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Ignite 7.0: “We were VIPs in Our Thinking “

Ignite 7.0: “We were VIPs in Our Thinking “

Bewitching the crowd with his charm and charisma, Umair Jaliawala speaks at NUST

On Monday, Ignite 7.0 by NUST Debating Society arranged a session on “Believe, Act, Rise, and Inspire!” by the Director and Consultant of the School of Leadership (SoL), Umair Jaliawala.

Students from various departments of NUST, as well as other universities and high schools attended the event. By the time Mr. Jaliawala arrived half an hour later than scheduled, the NIT seminar hall was bustling with anticipation.

The event started with an introduction to The Innovation Challenge, and Jaliawala followed soon after, getting the crowd hyped up by playing national songs to celebrate Islamabad United’s victory in PSL, telling everyone to clap to the music, and make some noise.

With enough energy generated, Umair started his session with how he was not very confident in his youth. Describing the Young Leaders Conference (YLC) as his turning point, he soon got inspired and joined SoL in 2005.

“It’s been thirteen years, and there’s never been a day when I did not have work to do. Even if you wake me up in the middle of the night and ask me to give a talk after half an hour, I’d do it” he remarked, giving an idea of just how devoted he is to his job.

“We were VIPs in our thinking, but we would meet the badshahs and the fakeers. We wouldn’t let the badshahs feel superior to us, nor the fakeers feel less than us”.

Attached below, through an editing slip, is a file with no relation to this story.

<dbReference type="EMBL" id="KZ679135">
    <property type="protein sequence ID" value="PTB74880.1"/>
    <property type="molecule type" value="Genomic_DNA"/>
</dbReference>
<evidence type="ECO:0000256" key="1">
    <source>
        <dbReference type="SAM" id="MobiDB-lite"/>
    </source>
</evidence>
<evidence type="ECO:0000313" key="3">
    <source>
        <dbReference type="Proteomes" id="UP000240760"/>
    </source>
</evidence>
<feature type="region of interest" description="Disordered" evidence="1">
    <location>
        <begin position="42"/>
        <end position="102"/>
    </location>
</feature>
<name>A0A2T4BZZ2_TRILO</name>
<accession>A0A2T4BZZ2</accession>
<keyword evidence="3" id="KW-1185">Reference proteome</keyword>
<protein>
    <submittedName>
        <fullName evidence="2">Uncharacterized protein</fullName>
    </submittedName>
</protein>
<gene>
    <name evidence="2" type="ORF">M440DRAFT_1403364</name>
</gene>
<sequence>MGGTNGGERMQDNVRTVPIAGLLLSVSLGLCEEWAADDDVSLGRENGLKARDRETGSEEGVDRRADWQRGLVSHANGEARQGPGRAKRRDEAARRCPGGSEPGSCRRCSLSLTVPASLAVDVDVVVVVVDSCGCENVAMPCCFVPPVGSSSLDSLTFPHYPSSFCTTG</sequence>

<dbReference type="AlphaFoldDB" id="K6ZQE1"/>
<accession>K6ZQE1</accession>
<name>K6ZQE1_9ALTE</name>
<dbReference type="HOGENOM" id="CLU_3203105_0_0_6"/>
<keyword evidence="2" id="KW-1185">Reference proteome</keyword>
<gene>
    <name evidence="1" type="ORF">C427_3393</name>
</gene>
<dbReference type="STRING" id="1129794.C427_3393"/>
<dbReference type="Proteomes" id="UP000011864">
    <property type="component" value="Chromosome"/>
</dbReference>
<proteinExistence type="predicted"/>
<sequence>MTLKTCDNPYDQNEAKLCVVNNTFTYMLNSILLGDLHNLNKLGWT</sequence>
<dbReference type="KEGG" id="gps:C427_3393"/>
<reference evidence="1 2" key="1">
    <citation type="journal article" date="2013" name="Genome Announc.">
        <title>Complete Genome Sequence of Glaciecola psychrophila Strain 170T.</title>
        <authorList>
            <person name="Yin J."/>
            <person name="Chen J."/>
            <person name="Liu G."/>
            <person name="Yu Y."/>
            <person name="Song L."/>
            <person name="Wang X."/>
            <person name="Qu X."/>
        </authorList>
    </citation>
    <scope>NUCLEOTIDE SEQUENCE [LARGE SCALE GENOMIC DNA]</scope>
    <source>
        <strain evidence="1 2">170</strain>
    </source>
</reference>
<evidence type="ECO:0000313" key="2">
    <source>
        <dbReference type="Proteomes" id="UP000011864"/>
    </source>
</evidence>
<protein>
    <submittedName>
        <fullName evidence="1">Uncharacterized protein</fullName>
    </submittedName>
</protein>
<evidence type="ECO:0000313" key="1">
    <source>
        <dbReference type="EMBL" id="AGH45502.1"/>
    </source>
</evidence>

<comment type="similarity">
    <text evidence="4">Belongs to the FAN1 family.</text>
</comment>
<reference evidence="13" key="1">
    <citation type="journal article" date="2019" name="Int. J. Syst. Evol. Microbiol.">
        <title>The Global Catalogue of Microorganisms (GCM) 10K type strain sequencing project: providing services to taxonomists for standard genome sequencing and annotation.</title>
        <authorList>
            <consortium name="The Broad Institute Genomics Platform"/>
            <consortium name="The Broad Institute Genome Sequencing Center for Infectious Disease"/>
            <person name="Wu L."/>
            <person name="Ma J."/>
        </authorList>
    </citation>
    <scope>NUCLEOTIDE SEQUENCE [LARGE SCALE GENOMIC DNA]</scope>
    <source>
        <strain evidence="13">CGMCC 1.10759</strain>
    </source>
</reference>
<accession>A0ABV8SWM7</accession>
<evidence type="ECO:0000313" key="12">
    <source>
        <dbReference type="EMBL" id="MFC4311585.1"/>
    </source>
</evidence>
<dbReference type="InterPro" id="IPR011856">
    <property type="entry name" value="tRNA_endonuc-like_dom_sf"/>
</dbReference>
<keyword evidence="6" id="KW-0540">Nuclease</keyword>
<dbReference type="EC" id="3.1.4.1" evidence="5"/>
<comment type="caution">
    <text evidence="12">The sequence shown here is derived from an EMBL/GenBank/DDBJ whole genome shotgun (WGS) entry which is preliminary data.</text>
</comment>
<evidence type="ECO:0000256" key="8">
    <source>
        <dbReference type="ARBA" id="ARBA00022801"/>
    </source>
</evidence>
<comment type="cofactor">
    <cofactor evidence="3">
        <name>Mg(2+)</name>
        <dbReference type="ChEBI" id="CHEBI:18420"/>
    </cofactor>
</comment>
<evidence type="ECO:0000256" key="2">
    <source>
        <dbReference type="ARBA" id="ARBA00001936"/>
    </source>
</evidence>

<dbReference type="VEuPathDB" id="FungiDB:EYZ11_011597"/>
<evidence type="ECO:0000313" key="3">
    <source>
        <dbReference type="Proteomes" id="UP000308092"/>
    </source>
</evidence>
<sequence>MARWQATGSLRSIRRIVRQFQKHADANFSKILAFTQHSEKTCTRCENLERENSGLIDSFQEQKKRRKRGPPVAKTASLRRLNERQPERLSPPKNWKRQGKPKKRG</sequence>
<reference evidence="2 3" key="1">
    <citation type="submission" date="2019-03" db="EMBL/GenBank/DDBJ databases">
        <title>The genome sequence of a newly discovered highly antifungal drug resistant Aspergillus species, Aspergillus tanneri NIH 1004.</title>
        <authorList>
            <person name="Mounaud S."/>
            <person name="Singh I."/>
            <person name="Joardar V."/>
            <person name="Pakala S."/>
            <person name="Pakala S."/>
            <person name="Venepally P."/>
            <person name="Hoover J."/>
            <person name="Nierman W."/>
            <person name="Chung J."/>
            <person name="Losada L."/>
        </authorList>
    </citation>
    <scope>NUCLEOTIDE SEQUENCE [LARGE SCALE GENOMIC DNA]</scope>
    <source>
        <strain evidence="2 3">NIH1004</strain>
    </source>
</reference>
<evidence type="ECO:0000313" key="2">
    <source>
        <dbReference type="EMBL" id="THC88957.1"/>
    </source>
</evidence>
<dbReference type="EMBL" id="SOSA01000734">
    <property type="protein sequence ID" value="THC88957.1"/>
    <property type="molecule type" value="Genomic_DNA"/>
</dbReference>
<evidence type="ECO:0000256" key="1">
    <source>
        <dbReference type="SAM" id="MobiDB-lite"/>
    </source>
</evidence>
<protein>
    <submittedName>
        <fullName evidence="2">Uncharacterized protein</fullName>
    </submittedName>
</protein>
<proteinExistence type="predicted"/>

After describing his own passions, Jaliawala turned to ask about the audience’s. “This life is yours alone. If you cannot please yourself, you cannot please others either”  he remarked, adding that  dragging oneself to pursue a degree for four long years out of someone else’s will can never produce desired results. He emphasized on paying attention to working in the right direction, and discovering the goals one could achieve.

“What do you have that your ancestors didn’t?” Umair asked, explaining that countless facilities are merely a click or tap away these days; so we can do much more than we think.

The ultimate question of the session was “what are you going to be in this world?” An emotional video of YLC 2016 was played, and everyone was encouraged to apply for this year’s conference to gain insight and exposure. The session was concluded with advice to read, travel, meet people, open up, read poetry, prose, and discover cultures; to broaden our horizons.

The audience parted with mixed views. Ayesha Tariq of SNS remarked that she liked the session, and that Jaliawala was an inspiration, but he should have talked more about satisfaction. “Some people do start liking what their parents choose for them. I felt like many people started feeling bad about their life decisions and that now it’s too late and there is no use for all they are studying,” she said, “people don’t really know yet that they were more discouraged than encouraged”.

On the other hand, students such as Ramlah Aziz of SEECS thought otherwise. “It was good. It started late, which was inconvenient, but his questions made us realize we don’t have a goal in university. She added that the lack of direction causes people to drift aimlessly from semester to semester.”

 

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